This website covers knowledge management, personal effectiveness, theory of constraints, amongst other topics. Opinions expressed here are strictly those of the owner, Jack Vinson, and those of the commenters.

LinkedIn allowing you to break connections

LinkedIn has been adding features, and a new one has popped up that seems like it might be worthwhile:  You can now Break Connections yourself, rather than sending email to customer service.  I don't see an official announcement of this, but Konstantin Guericke (VP of Marketing @ LinkedIn) posted the news to the LinkedInBloggers YahooGroup. 

Why might this be worthwhile?  My Outlook contacts list contains over 2000 people, most of whom I met once (business cards) and with whom I've interacted very little since then.  With LinkedIn, I've got over 250 connections, most of whom are people I can truly pick out of a crowd (or who I would be glad to meet for the first time, if we are e-connections).  However, I can scan through the list and see a number of names that make me scratch my head and wonder how we made the connection.  To my mind, the point of LinkedIn is to help one another make business connections, and I don't believe I can do this if I have basis upon which to recommend the person.  Fortunately, this has only been an issue one or two times. 

They are also planning future enhancements where you can rate the strength of the connection, which could help some of my concerns about how well I know people.

If you want a better summary of this, Konstantin included in his announcement this list of Top 10 reasons members break connections:

  1. Accepted invitation without realizing that sender could now ask for introductions, send profile updates, etc.
  2. Wants to keep connection list visible to connections, but a few bad apples "crept in" and so now hides her connection list from all
  3. Knew that you make introductions for connections, but weren't comfortable making introductions because they didn't know the sender well enough to recommend them, sender picked poor targets or sender's pitch to meet the target included only a poor value proposition for target
  4. They show their connection list, but connection doesn't theirs
  5. Connection didn't recommend their connections when making introductions for them, so their connection put them into an awkward position with regards to their connections who was the target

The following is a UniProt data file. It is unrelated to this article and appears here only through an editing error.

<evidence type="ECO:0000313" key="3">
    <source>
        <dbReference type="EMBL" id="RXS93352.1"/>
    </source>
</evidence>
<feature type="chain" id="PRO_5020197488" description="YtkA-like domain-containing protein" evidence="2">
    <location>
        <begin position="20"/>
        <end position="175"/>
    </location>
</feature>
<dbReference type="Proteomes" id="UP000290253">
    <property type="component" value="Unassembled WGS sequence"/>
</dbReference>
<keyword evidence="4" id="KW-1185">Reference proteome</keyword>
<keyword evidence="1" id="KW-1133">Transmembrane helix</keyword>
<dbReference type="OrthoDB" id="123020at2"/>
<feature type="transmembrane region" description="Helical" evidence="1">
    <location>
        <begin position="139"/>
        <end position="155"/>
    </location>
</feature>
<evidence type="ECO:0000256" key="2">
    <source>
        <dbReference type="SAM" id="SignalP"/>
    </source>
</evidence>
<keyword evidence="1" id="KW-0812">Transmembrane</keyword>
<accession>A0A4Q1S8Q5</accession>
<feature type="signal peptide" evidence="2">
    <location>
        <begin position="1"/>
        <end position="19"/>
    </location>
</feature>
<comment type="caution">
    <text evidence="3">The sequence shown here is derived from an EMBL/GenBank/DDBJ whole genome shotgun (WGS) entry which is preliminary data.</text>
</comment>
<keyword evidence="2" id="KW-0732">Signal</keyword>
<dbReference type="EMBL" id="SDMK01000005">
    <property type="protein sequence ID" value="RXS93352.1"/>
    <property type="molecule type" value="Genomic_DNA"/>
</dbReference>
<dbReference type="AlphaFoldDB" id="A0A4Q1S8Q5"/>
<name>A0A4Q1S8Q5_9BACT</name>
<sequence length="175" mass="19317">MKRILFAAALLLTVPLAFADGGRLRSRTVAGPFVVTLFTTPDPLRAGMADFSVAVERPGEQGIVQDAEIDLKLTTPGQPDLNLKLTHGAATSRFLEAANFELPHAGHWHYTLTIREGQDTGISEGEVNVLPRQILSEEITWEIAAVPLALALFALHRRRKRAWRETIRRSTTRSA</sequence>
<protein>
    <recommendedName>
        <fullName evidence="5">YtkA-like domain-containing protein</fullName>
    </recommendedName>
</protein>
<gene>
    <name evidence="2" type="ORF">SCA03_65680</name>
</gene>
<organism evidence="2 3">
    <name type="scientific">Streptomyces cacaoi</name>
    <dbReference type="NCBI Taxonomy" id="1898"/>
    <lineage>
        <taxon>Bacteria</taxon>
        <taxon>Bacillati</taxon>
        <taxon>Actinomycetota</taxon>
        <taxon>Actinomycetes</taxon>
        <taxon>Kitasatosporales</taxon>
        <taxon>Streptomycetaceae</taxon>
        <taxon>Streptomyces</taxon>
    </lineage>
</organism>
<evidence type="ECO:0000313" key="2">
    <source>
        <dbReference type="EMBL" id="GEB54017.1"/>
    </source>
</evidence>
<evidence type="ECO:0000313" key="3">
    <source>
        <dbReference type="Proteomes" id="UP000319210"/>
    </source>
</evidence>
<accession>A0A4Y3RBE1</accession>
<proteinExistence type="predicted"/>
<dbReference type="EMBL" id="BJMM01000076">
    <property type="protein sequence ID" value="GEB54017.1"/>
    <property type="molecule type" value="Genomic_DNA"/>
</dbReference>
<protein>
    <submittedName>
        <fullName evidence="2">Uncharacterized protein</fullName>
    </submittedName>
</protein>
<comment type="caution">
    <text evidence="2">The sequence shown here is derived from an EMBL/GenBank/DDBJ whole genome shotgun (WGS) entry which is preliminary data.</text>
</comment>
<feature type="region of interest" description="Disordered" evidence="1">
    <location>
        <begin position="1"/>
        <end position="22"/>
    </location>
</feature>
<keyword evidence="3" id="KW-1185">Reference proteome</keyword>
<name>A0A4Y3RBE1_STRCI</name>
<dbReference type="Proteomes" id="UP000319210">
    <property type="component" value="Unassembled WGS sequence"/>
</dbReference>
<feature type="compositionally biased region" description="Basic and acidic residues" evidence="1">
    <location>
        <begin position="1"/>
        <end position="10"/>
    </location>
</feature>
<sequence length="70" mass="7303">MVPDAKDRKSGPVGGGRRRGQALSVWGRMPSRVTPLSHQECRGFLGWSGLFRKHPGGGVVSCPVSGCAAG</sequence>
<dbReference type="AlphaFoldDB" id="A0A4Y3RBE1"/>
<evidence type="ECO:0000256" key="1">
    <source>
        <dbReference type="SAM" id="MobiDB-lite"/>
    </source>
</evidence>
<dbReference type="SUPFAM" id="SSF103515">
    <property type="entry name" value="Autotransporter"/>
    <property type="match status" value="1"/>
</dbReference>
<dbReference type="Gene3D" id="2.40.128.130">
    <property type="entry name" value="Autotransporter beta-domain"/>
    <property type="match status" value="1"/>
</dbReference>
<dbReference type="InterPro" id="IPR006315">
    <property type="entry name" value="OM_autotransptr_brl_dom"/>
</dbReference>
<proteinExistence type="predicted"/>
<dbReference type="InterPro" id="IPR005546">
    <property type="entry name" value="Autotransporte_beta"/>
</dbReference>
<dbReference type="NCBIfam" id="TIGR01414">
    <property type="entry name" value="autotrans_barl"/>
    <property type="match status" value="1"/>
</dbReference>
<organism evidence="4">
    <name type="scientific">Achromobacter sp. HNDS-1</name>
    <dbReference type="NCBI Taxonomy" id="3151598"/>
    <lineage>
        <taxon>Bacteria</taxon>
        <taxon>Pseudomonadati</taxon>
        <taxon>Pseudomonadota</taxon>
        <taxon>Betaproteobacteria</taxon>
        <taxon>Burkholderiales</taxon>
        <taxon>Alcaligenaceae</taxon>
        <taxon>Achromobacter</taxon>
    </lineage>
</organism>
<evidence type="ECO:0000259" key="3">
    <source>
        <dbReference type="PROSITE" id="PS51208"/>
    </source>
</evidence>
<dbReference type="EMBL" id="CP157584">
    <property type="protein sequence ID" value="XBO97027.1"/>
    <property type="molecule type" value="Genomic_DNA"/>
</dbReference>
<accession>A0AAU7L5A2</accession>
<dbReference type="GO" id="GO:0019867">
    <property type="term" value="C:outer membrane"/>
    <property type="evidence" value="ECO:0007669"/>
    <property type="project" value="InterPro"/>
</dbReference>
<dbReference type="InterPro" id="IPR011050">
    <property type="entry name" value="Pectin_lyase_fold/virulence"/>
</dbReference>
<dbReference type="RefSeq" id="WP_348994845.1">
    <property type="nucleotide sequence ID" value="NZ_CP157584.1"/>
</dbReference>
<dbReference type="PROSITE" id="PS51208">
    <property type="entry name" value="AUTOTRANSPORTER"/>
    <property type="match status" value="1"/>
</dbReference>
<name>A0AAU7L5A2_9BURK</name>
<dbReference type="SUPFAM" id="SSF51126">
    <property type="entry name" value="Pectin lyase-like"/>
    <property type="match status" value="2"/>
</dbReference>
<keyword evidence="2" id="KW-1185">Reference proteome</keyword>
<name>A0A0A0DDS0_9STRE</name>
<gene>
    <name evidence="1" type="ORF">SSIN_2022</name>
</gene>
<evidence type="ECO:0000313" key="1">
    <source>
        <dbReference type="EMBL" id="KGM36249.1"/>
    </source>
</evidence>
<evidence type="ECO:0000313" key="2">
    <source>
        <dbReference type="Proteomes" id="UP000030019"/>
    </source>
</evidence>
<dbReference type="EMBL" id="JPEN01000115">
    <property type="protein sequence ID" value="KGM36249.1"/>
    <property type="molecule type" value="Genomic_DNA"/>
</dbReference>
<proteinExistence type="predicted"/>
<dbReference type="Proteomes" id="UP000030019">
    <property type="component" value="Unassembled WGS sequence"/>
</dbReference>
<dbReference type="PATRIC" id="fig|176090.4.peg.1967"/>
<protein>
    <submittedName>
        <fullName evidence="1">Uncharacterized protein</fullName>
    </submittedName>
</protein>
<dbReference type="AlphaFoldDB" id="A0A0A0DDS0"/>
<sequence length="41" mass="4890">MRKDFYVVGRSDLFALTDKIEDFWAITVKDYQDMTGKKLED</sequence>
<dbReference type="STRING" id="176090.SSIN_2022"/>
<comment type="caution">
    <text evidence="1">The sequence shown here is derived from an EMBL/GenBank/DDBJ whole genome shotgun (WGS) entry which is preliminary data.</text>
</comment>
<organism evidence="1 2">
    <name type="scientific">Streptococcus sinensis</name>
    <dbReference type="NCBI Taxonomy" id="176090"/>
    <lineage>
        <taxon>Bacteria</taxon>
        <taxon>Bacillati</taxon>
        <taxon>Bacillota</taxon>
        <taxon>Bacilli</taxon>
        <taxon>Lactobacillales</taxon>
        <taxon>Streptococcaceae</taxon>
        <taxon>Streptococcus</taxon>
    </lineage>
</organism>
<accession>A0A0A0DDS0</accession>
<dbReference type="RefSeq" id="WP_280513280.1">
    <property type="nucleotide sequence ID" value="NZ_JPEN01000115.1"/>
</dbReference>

6. Connection asked for too many introductions, sent too many profile updates, etc.
  7. Connection added things to their name field that shouldn't be there (email address, strange symbols, etc.)
  8. Had a falling out with the connection (in life, didn't act on their introduction requests, gave endorsement to connection, but now want to remove it, etc.)
  9. Wants to get rid off people in second degree who water down strength of network by having connections they don't even know
  10. Just too many connections--now wants quality over quantity to create a better LinkedIn experience

When I asked Konstantin if it is okay to post this list, he gave his okay and sent along an additional list.  This is the more positive version: how to decide which connections to keep (or accept in the first place).  One can use as many of these criteria as they like, or none at all.

  1. You know a person well and can draw on your experience of working together to add value when making introductions
  2. You are happy to make time to help a person because your connections will generally thank you for introducing him/her
  3. You trust the person
  4. You know the person, but haven’t worked with them. However, they are highly regarded by respected business people, it would be bad business for you to turn them down, you want to do business with them AND they are not likely to wear out their welcome with your and your contacts.
  5. The person targets people they want to meet well and write compelling proposals that show value for the recipient

KM is a boat anchor?

1994 Pennsylvania Dutch MS150 - Ride Report